Intake and output is the key measurement to determine whether fluid

Intake and output is the key measurement to determine

This preview shows page 47 - 53 out of 122 pages.

Initial Emergency Burn Management
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4mL x kg x % burned 50% is given in the first 8 hours after injury 25% is given in the second 8 hours 25% is given in the third 8 hours Let’s do some examples! A 45 yo male, weight 220 pounds, burns to 35% TBSA A 23 yo female, weight 155 pounds, burns to 25% TBSA Parkland Formula
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Burn injuries greater than 20% of TBSA can result in burn shock Significant burn injury results in hypovolemic shock; burn shock can occur even when hypovolemia is corrected The burning agent produces dilation of the capillaries and small vessels, increasing capillary permeability Plasma seeps out into the surrounding tissue, producing blisters and edema This progressive fluid loss in extensive burns results in significant intravascular fluid volume deficit Edema occurs locally to the burn wound and systemically in unburned tissues Plasma pressure is decreased due to protein leakage in the extravascular space; plasma is further diluted with fluid resuscitation In addition to leaking capillaries, local and systemic mediators like histamine, prostaglandins, kinins, and oxygen radicals increase vasodilation Pathophysiology of Burn Shock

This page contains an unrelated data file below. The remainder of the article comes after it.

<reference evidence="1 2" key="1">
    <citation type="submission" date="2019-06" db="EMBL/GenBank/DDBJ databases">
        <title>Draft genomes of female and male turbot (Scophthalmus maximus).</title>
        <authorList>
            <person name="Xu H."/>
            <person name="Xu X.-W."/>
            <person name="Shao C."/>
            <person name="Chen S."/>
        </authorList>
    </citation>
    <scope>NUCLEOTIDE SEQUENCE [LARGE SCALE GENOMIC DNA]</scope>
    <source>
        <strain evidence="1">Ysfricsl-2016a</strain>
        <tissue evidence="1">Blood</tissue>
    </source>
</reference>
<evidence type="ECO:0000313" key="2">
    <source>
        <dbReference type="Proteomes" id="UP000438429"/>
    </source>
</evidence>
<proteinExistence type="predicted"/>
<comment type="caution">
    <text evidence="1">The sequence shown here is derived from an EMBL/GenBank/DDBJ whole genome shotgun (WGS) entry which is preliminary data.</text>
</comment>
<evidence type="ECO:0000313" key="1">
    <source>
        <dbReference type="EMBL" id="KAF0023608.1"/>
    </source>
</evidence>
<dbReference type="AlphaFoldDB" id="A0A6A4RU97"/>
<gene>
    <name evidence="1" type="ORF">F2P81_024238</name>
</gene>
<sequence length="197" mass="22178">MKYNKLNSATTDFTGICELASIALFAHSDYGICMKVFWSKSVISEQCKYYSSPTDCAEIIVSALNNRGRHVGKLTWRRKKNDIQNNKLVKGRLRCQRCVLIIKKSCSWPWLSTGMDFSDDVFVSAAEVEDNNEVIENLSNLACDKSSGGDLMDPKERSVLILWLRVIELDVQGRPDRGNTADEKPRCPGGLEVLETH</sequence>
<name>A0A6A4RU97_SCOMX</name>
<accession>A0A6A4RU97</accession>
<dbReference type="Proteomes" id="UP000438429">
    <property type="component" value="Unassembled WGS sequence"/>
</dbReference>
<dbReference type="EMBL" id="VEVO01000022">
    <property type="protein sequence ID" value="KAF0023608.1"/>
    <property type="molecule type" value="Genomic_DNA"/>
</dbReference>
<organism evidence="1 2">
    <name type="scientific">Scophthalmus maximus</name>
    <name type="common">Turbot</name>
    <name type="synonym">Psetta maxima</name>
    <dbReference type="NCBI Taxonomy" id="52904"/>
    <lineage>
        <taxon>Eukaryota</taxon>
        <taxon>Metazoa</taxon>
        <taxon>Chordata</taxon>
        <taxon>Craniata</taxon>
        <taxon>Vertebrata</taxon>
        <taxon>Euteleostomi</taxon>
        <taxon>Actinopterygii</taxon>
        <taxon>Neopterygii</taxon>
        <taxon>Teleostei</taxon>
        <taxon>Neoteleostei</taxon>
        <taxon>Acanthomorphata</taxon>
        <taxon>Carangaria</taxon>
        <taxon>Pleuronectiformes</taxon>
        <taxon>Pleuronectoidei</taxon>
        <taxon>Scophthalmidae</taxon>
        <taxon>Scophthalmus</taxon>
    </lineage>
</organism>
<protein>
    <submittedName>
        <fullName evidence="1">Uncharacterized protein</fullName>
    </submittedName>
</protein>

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Pathophysiology of Burn Shock
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If fluid resuscitation is inadequate, AKI may occur In the ER, an indwelling catheter should be placed for burns greater than 20% of TBSA to monitor urine output and the effectiveness of resuscitation A catheter may be necessary if the burn extends into the perineal area because of the presence or development of edema Urinary catheters with temperature probes should be used whenever possible The nurse measures urine output hourly Adequate urine output for adults is 0.5 to 1mL/kg per hour or 30 to 50 mL/h In children, it is 1 to 2 mL/kg per hour Kidney Management
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Pts with burns greater than 20% of TBSA are prone to gastric dilation as a result of paralytic ileus
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